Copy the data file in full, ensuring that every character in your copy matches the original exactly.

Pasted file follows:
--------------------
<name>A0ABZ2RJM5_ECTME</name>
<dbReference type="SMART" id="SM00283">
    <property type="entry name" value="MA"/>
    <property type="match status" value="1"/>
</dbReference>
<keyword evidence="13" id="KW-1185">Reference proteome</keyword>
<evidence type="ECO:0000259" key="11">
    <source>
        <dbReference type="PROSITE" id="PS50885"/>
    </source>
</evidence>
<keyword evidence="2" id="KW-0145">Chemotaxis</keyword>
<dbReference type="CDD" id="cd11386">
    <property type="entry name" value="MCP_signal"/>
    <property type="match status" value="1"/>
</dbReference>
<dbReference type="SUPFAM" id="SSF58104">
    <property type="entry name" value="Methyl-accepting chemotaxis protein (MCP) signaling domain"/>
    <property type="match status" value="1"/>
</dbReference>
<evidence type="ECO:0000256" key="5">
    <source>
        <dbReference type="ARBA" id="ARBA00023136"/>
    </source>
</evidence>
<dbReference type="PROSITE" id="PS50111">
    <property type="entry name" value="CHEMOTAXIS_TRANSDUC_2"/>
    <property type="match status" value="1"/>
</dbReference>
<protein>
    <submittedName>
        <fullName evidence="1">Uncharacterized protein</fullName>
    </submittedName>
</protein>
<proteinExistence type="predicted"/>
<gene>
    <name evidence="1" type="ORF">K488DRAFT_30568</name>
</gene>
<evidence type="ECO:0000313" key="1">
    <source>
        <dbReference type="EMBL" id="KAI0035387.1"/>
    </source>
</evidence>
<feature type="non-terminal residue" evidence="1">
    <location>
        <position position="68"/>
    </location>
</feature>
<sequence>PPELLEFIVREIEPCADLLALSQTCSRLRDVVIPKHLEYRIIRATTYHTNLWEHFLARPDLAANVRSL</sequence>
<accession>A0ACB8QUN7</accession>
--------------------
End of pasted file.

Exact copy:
<name>A0ABZ2RJM5_ECTME</name>
<dbReference type="SMART" id="SM00283">
    <property type="entry name" value="MA"/>
    <property type="match status" value="1"/>
</dbReference>
<keyword evidence="13" id="KW-1185">Reference proteome</keyword>
<evidence type="ECO:0000259" key="11">
    <source>
        <dbReference type="PROSITE" id="PS50885"/>
    </source>
</evidence>
<keyword evidence="2" id="KW-0145">Chemotaxis</keyword>
<dbReference type="CDD" id="cd11386">
    <property type="entry name" value="MCP_signal"/>
    <property type="match status" value="1"/>
</dbReference>
<dbReference type="SUPFAM" id="SSF58104">
    <property type="entry name" value="Methyl-accepting chemotaxis protein (MCP) signaling domain"/>
    <property type="match status" value="1"/>
</dbReference>
<evidence type="ECO:0000256" key="5">
    <source>
        <dbReference type="ARBA" id="ARBA00023136"/>
    </source>
</evidence>
<dbReference type="PROSITE" id="PS50111">
    <property type="entry name" value="CHEMOTAXIS_TRANSDUC_2"/>
    <property type="match status" value="1"/>
</dbReference>
<protein>
    <submittedName>
        <fullName evidence="1">Uncharacterized protein</fullName>
    </submittedName>
</protein>
<proteinExistence type="predicted"/>
<gene>
    <name evidence="1" type="ORF">K488DRAFT_30568</name>
</gene>
<evidence type="ECO:0000313" key="1">
    <source>
        <dbReference type="EMBL" id="KAI0035387.1"/>
    </source>
</evidence>
<feature type="non-terminal residue" evidence="1">
    <location>
        <position position="68"/>
    </location>
</feature>
<sequence>PPELLEFIVREIEPCADLLALSQTCSRLRDVVIPKHLEYRIIRATTYHTNLWEHFLARPDLAANVRSL</sequence>
<accession>A0ACB8QUN7</accession>